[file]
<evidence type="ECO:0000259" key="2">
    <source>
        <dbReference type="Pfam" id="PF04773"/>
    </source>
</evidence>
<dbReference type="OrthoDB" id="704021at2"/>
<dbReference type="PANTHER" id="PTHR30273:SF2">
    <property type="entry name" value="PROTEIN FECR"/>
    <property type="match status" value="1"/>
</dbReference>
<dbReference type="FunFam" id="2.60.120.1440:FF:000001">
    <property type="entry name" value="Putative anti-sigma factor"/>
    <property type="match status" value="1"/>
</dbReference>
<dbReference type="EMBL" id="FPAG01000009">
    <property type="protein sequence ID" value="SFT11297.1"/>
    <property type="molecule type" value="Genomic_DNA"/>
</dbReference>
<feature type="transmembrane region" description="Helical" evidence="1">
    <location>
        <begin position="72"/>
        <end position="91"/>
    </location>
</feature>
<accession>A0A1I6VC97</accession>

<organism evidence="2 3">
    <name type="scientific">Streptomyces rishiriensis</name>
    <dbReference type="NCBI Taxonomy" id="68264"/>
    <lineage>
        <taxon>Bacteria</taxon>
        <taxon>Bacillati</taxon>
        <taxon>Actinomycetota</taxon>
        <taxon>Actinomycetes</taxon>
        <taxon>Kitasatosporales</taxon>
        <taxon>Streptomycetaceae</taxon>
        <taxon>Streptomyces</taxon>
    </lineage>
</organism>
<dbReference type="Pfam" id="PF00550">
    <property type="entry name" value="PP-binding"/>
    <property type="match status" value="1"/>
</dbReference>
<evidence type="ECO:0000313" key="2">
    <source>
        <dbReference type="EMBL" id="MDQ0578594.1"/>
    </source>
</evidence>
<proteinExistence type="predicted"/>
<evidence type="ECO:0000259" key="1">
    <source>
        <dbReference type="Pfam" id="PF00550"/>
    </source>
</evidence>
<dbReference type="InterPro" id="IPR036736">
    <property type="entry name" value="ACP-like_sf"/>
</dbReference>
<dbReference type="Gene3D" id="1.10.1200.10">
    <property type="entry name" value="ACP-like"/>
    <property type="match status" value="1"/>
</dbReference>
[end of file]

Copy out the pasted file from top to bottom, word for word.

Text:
<evidence type="ECO:0000259" key="2">
    <source>
        <dbReference type="Pfam" id="PF04773"/>
    </source>
</evidence>
<dbReference type="OrthoDB" id="704021at2"/>
<dbReference type="PANTHER" id="PTHR30273:SF2">
    <property type="entry name" value="PROTEIN FECR"/>
    <property type="match status" value="1"/>
</dbReference>
<dbReference type="FunFam" id="2.60.120.1440:FF:000001">
    <property type="entry name" value="Putative anti-sigma factor"/>
    <property type="match status" value="1"/>
</dbReference>
<dbReference type="EMBL" id="FPAG01000009">
    <property type="protein sequence ID" value="SFT11297.1"/>
    <property type="molecule type" value="Genomic_DNA"/>
</dbReference>
<feature type="transmembrane region" description="Helical" evidence="1">
    <location>
        <begin position="72"/>
        <end position="91"/>
    </location>
</feature>
<accession>A0A1I6VC97</accession>

<organism evidence="2 3">
    <name type="scientific">Streptomyces rishiriensis</name>
    <dbReference type="NCBI Taxonomy" id="68264"/>
    <lineage>
        <taxon>Bacteria</taxon>
        <taxon>Bacillati</taxon>
        <taxon>Actinomycetota</taxon>
        <taxon>Actinomycetes</taxon>
        <taxon>Kitasatosporales</taxon>
        <taxon>Streptomycetaceae</taxon>
        <taxon>Streptomyces</taxon>
    </lineage>
</organism>
<dbReference type="Pfam" id="PF00550">
    <property type="entry name" value="PP-binding"/>
    <property type="match status" value="1"/>
</dbReference>
<evidence type="ECO:0000313" key="2">
    <source>
        <dbReference type="EMBL" id="MDQ0578594.1"/>
    </source>
</evidence>
<proteinExistence type="predicted"/>
<evidence type="ECO:0000259" key="1">
    <source>
        <dbReference type="Pfam" id="PF00550"/>
    </source>
</evidence>
<dbReference type="InterPro" id="IPR036736">
    <property type="entry name" value="ACP-like_sf"/>
</dbReference>
<dbReference type="Gene3D" id="1.10.1200.10">
    <property type="entry name" value="ACP-like"/>
    <property type="match status" value="1"/>
</dbReference>